But even in this wild market, injury concerns forced him to settle for just $8.4 million guaranteed from the Trail Blazers.
Their calculated risk isn’t paying off so far.
Portland Trail Blazers center Festus Ezeli had his left knee injected with a bone marrow aspirate concentrate and Orthovisc today in Chicago.
The injection, performed by Dr. Brian Cole, is intended to alleviate pain and improve function.
Ezeli will be sidelined for six weeks.
This timeline would have Ezeli out for the beginning of training camp but back well before the regular season begins. Even if this puts Ezeli behind schedule, Portland has center depth in Mason Plumlee, Meyers Leonard and Ed Davis.
The Trail Blazers had to know they couldn’t completely depend on Ezeli to remain healthy.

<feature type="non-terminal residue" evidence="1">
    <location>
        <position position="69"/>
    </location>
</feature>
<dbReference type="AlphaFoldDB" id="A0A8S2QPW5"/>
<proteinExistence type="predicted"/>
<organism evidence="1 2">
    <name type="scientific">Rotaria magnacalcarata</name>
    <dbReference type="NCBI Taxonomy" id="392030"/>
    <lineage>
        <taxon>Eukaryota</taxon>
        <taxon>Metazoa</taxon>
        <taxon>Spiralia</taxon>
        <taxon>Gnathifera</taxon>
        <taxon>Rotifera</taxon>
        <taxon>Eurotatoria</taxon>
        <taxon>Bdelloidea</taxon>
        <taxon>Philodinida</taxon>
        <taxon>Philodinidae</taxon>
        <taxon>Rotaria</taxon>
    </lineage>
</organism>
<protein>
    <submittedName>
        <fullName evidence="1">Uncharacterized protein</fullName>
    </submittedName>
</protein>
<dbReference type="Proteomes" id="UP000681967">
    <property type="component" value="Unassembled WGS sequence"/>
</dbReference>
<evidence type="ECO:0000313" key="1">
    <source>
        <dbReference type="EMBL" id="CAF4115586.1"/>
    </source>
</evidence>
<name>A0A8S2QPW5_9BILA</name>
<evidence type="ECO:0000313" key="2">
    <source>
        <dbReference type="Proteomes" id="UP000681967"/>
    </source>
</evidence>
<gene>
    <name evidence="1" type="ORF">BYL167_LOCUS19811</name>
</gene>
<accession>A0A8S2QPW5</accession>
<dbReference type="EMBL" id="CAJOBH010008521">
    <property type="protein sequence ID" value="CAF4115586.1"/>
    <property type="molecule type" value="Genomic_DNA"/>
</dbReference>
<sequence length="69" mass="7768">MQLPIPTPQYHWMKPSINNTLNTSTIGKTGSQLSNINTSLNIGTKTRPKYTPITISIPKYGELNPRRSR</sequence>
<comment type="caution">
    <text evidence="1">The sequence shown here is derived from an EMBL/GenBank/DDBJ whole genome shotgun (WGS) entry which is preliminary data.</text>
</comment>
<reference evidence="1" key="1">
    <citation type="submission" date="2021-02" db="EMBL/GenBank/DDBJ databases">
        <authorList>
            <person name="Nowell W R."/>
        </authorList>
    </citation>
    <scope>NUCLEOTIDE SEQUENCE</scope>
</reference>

Still, he’s a rim protector unlike Portland’s other options. The Blazers lose versatility and the ability to play better defense while he’s out.
The Lakers officially signed former draft bust/Chinese Olympic star Yi Jianlian, but the contract terms were shrouded in mystery.
Some reports said he’d earn the minimum next season. Another said he’d get $8 million.
It’s rare to see such a huge discrepancy, but Yahoo Sports provided some clarity:
- Cap number: $8 million
- Guarantee: $250,000
- Likely incentives: up to $6,860,877
That means Yi’s base salary on the one-year contract is$1,139,123 – his minimum as someone with five years of NBA experience.
Yi will earn $6,701 per day he’s on the regular-season roster until Jan. 10. Then, his base salary will become fully guaranteed. He can also add to his income by achieving the incentive bonuses in his contract.
With this unconventional deal, the Lakers can waive Yi and potentially be off the hook for significant portions of his salary. But they don’t get cap flexibility unless they waive him before incentives raise his salary. He’ll count $8 million against the cap while he remains under contract.
The big question now: What specifically are Yi’s incentives?